I have written, very briefly, about Japanese adjectives here and since I’m currently reviewing them, I thought it would be a good idea to add a little more info on this subject.
In the other post is mentioned how to use them in a plain positive way, so now let’s see plain negative:
For true adjectives just drop the final i , add ku and then nai.
おいしくない Oishiku nai (it’s not delicious)
寒くないsamuku nai (it’s not cold)
For quasi – adjectives add de and then nai.
べんりでない Benri de nai (it’s not convenient)
元気でない Genki de nai (not feeling well)
Taken from Tim Matheson’s Japanese Adjectives available in http://www.timwerx.net/home/index.htm .
Recently I’ve been studying Japanese adjectives, I felt like that was missing in my studies and it’s something needed for making sentences (actually I’ve studied them before, but very midly…)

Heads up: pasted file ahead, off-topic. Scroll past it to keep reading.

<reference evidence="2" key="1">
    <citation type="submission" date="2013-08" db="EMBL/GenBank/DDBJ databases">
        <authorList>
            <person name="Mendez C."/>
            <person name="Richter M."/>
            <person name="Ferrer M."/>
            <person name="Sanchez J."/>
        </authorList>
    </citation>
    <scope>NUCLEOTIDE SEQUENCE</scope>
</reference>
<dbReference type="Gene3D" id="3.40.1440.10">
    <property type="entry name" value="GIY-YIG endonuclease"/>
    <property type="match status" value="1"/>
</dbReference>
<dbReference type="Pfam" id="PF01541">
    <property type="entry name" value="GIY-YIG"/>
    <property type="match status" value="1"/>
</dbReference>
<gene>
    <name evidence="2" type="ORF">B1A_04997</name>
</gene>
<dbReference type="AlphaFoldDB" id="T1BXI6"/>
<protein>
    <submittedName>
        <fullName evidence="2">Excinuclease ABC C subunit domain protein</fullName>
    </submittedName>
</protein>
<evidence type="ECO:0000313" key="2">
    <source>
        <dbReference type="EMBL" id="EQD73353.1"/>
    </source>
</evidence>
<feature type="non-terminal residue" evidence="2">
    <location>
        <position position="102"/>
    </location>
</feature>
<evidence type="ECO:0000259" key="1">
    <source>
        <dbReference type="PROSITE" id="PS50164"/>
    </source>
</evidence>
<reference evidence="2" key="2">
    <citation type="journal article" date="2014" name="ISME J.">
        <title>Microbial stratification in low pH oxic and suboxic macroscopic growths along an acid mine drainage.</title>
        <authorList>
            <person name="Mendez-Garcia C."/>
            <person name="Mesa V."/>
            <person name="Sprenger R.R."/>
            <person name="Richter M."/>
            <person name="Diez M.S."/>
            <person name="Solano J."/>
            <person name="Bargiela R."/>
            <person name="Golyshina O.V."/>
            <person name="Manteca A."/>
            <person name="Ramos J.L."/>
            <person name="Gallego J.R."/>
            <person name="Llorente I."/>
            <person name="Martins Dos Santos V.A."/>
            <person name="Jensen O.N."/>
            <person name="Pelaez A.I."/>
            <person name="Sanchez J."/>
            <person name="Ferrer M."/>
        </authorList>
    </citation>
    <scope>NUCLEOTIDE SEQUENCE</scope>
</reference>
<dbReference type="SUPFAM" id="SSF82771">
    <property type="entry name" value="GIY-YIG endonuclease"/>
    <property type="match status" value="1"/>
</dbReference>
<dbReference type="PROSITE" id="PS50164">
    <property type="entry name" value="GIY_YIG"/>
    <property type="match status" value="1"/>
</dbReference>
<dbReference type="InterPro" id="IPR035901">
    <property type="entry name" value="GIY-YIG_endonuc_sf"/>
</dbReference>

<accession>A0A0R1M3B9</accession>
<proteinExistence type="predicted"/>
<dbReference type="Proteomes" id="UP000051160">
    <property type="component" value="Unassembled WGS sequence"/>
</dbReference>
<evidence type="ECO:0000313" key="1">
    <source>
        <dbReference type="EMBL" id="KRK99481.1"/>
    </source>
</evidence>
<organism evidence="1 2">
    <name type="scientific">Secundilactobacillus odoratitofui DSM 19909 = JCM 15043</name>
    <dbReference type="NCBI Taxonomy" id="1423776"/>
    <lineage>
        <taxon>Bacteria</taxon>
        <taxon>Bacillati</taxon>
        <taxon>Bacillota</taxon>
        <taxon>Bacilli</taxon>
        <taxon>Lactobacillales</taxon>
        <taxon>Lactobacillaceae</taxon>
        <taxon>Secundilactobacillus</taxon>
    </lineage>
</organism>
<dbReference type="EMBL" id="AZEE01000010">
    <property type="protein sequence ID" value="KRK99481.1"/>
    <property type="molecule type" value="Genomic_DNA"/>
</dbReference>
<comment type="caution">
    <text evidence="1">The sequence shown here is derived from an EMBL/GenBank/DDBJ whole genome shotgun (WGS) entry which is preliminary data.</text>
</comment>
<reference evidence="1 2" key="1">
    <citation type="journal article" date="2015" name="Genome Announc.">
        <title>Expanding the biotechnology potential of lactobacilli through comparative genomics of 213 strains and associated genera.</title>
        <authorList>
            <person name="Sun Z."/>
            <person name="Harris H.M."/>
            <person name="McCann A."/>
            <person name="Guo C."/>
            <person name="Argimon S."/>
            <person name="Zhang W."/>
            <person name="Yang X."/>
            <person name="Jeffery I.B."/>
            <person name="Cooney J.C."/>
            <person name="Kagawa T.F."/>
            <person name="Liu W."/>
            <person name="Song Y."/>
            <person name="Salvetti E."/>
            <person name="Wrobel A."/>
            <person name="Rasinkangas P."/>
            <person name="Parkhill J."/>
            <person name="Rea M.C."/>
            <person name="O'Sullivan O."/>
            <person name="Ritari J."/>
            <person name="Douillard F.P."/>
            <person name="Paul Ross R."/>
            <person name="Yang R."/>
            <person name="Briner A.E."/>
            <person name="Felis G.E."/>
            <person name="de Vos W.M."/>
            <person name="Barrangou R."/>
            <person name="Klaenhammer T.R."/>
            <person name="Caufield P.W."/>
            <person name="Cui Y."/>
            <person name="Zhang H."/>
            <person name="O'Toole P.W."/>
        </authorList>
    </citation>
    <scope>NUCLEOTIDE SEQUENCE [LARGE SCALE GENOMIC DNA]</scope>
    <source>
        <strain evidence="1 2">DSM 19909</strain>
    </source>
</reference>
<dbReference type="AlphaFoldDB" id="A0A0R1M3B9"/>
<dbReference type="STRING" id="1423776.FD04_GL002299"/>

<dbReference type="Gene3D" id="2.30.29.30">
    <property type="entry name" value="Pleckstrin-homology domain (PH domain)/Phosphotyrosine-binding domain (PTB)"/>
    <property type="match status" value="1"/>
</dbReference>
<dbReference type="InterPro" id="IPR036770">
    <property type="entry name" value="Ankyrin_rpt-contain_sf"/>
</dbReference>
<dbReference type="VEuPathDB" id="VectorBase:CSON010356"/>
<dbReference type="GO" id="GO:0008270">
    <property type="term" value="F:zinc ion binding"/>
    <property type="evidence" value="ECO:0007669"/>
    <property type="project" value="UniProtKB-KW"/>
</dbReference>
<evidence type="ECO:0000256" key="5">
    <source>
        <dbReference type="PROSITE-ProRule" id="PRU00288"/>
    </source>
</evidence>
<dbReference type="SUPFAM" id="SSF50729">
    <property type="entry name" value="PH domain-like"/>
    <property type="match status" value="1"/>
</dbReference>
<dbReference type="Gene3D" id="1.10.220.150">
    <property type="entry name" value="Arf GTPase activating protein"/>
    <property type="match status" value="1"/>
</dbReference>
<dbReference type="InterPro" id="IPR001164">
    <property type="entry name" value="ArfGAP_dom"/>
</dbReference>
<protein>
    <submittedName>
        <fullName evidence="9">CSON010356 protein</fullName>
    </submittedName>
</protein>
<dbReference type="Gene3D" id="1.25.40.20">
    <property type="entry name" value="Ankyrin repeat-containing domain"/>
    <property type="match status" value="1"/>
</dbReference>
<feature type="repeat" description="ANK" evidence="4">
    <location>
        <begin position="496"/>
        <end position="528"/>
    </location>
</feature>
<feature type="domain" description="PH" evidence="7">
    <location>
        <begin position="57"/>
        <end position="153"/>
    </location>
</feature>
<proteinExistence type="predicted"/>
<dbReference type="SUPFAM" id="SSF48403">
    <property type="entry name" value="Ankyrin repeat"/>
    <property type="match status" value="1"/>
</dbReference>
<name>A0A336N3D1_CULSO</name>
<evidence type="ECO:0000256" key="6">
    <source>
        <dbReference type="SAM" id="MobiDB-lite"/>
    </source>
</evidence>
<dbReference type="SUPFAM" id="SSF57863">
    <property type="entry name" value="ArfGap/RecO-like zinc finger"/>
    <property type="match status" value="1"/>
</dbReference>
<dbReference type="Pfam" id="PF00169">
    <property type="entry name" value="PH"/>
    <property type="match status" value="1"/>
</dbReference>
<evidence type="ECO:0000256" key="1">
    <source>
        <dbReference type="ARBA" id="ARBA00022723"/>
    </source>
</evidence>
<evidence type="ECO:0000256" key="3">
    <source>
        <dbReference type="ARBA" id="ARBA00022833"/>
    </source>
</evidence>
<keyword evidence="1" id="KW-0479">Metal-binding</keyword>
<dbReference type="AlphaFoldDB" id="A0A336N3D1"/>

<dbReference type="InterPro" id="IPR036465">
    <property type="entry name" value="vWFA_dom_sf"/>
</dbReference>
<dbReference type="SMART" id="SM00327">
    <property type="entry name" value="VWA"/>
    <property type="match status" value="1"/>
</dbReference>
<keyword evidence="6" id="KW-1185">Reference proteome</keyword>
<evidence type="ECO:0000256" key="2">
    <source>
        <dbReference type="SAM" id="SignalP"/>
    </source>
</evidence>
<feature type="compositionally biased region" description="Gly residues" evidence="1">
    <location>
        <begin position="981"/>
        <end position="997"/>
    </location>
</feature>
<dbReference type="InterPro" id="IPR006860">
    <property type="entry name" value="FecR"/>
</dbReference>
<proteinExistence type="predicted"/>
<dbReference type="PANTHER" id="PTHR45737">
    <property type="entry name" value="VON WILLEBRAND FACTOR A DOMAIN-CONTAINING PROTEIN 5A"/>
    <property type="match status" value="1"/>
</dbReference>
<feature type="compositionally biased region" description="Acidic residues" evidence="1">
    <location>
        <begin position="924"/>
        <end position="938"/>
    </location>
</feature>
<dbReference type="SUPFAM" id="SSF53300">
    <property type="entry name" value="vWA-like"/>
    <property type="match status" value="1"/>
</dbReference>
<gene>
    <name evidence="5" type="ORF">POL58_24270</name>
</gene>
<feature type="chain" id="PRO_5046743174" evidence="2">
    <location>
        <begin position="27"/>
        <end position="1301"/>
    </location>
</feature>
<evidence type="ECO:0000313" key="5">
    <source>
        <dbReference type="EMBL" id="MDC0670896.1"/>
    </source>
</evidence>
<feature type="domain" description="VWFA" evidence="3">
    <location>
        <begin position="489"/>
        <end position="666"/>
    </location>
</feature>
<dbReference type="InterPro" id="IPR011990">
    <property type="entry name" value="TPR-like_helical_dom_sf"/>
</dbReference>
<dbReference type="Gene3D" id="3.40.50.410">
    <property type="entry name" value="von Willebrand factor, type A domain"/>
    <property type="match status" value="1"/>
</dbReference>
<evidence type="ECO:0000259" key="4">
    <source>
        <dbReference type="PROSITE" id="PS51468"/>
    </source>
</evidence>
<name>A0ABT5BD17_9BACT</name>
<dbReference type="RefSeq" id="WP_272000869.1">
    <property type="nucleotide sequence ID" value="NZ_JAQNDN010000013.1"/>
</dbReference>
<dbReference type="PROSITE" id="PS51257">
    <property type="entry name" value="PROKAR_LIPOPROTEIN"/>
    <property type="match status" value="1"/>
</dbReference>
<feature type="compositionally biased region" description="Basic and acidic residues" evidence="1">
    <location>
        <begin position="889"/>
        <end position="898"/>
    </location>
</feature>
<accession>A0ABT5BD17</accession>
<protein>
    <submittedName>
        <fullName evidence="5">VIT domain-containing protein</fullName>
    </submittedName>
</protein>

Tim Matheson’s study material has been a great support, since everything is explained in a clear language with good examples and in a logical sequence.
So, there’s true adjectives that end in i and in shii, they remain unchanged despite appearing after or before the noun. Examples are given by me, I hope that there are no mistakes! ^^;
Example: Sabishii (lonely)
Sono kodomo wa sabishii desu (That child is lonely)
Sabishii kodomo wa kouen ni asobimasu. (A lonely child is playing in the park)
Quasi – adjectives (sometimes referred to as na adjectives) have na attached when they come before the noun and drop the na if they come after the noun.
Example: Kirei (pretty)
Kore wa kirei na hana desu (This is a pretty flower)
Kono neko wa kirei desu (This cat is pretty)
These are the basics, to use adjectives properly I recommend (again) Tim Matheson’s work, this time his Japanese Adjectives available in his website http://www.timwerx.net/home/index.htm.